Why should we visit national parks?

Theresa Goodrich recounted a memorable encounter with a group of locals while camping in Badlands National Park several years ago.

"Bison just walked right through the field where our tent was pitched," she said, describing the behemoths' use of a picnic table as a scratching post. "A bunch of us were up early and standing on one side of our vehicles because on the other side the bison were having their breakfast."

Such out-of-the-ordinary experiences await those who venture into America's stunning and stunningly abundant protected lands, Goodrich asserted. The award-winning travel author will present Adventures in our National Parks from 7 to 8 p.m. Wednesday, June 12, at the Hinsdale Public Library (see Page 24 for details).

"(The parks) are set aside for everyone to enjoy, and they really showcase the breadth and the depth of the diversity in the country, geologically speaking," she said.

Few may be aware that Hot Springs, Ark., is the proverbial headwaters of the national park system. The Hot Springs Reservation (later made a national park) was created in 1832 during U.S. President Andrew Jackson's administration to protect springs flowing from the southwestern slope of Hot Springs Mountain.

"The area had gotten to be increasingly popular, and the residents wanted to protect it from over-development," Goodrich said.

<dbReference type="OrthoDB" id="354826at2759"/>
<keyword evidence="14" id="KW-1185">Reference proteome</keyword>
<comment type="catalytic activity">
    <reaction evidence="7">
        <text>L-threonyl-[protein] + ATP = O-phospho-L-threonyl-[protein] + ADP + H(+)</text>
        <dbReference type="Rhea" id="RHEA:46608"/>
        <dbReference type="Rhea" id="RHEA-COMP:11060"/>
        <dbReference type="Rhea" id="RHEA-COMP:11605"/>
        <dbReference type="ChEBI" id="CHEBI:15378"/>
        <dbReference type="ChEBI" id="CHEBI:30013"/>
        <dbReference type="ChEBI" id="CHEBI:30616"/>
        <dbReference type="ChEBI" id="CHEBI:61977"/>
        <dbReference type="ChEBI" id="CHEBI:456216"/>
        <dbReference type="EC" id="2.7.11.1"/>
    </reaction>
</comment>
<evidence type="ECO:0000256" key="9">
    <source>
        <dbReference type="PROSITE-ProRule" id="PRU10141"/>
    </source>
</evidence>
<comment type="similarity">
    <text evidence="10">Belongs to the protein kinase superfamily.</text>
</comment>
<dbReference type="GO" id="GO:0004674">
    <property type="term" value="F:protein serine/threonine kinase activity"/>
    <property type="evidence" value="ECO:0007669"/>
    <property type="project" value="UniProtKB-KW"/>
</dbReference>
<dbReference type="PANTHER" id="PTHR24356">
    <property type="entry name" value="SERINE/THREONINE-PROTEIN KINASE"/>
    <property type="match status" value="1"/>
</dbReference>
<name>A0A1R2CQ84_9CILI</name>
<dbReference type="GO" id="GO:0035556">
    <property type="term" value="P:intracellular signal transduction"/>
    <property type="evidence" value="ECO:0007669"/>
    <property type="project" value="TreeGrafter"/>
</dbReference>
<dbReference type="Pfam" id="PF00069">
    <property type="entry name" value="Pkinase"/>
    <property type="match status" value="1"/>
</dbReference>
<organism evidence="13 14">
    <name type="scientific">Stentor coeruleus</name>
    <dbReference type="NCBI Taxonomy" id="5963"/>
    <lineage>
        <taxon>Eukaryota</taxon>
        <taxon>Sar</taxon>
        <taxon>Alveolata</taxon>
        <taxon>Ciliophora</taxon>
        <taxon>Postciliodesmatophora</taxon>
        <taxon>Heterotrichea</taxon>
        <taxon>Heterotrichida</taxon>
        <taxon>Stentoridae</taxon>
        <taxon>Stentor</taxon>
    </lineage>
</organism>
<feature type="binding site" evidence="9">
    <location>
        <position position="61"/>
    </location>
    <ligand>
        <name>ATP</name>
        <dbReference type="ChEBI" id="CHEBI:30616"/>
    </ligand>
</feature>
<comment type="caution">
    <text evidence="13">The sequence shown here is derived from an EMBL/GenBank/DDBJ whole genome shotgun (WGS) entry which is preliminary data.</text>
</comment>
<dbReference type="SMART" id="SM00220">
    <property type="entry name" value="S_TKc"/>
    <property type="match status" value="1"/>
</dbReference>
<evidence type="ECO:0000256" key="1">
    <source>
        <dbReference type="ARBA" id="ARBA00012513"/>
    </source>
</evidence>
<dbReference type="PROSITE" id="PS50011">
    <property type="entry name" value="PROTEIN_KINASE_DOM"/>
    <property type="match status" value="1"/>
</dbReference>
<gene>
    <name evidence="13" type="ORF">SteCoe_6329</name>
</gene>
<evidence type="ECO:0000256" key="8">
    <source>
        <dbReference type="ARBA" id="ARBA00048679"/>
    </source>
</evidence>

Four decades later in 1872, President Ulysses S. Grant signed the act protecting Yellowstone, the first official national park, not only domestically, but in the world.

"It was an area where people would explore and then come back and tell stories about water shooting into the air like from a dragon, and listeners thought they were crazed lunatics," said Goodrich in describing Old Faithful and other geysers. "Even in a every-man-for-himself era, they still set aside this huge area of land for everybody to enjoy."

She drew a contrast between the high-energy water explosions of Yellowstone to the captivating serenity of Joshua Tree National Park in California.

"It's completely quiet. I could hear a single bird's wing flapping," she said of Joshua Tree. "We cooked dinner at night without using a lantern because the moon and the stars were so bright."

The more popular parks today have timed or ticketed entry to manage attendance, and Goodrich recommended camping or staying in on-site accommodations.

"If you're camping then you can get to all of the popular areas of the park before the general public arrives," she advised, adding that special evening ranger programs are offered near campgrounds at some parks.

The top tip? Plan ahead.

Reservations for national park visits should be made a year in advance, she said.

Don't be surprised by miles-long traffic jams at the hot spots, and don't be afraid to call an audible when necessary.

"If you pull up to the parking lot and see a bunch of tourist buses, see if there's an alternate part of the park or try again later," Goodrich said. "These are our country's parks and they're open to the world, and I think that's absolutely wonderful."

Author Bio

Ken Knutson is associate editor of The Hinsdalean